Human and Animal Energetics

Human and Animal Energetics

Project: Fast-food

  • PhD Students: Ahmad Albalawi, Fatmah Albalwi,  Rania Bajunaid and Haneen Wazzan

Eating out of the home at food establishments is thought to be a risk factor for obesity because there is an assumption that it increases exposure to unhealthy foods, such as in Fast-Food Restaurants (FFRs), Full-Service Restaurants (FSRs), delivery services and takeaways. However, there is a very limited examination of the link between food establishment access and obesity. We currently have 4 projects that examine the impact that fast food or sugar intake has on our BMI. One focusses on secondary school children while the other two focus on adults 

Project: SLOSH

  • PhD Student: Fatmah Albalwi

Globally obesity and overweight has become a significant problem, in both developed and developing countries. Although once considered only a significant disease of adults, childhood obesity is now a growing problem.  The health burden that this poses is substantial, as the disease sequelae of obesity will be reached by those affected at a younger age, meaning a reduced quality of life for these patients and a longer time spent under specialist medical care.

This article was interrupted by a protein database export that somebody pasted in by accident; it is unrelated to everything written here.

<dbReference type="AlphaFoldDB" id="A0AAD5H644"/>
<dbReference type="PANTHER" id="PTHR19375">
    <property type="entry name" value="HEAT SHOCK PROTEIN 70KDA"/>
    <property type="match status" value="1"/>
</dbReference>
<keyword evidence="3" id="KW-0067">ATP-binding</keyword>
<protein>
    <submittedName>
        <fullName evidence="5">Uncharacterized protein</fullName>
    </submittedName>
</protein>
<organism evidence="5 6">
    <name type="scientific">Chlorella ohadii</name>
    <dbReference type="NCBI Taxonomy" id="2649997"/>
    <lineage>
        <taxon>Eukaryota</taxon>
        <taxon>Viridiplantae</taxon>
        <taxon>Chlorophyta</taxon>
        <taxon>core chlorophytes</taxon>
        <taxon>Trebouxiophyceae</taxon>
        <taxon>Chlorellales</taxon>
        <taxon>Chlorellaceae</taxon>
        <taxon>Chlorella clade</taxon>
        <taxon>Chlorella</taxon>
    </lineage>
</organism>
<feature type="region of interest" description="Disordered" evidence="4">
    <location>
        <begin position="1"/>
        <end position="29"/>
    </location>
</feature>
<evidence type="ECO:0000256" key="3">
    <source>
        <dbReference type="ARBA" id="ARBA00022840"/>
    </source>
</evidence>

SLOSH stands for Scottish Lifestyle Organised Sports and Health. It is a cohort study that was started in 2006. The study was set up in Stonehaven (grid reference NO 87065 85850), which is served by three primary schools. The children who attend these primary schools were recruited into the study when they entered primary 1 and followed until they left primary school. A total of 436 children were recruited for the project.  

The overall aims of the SLOSH Project are to look at childhood obesity by examining different influential factors such as diet and exercise. 

Project: Measuring what we eat using novel technologies

  • PhD Student: Marina Stamatiou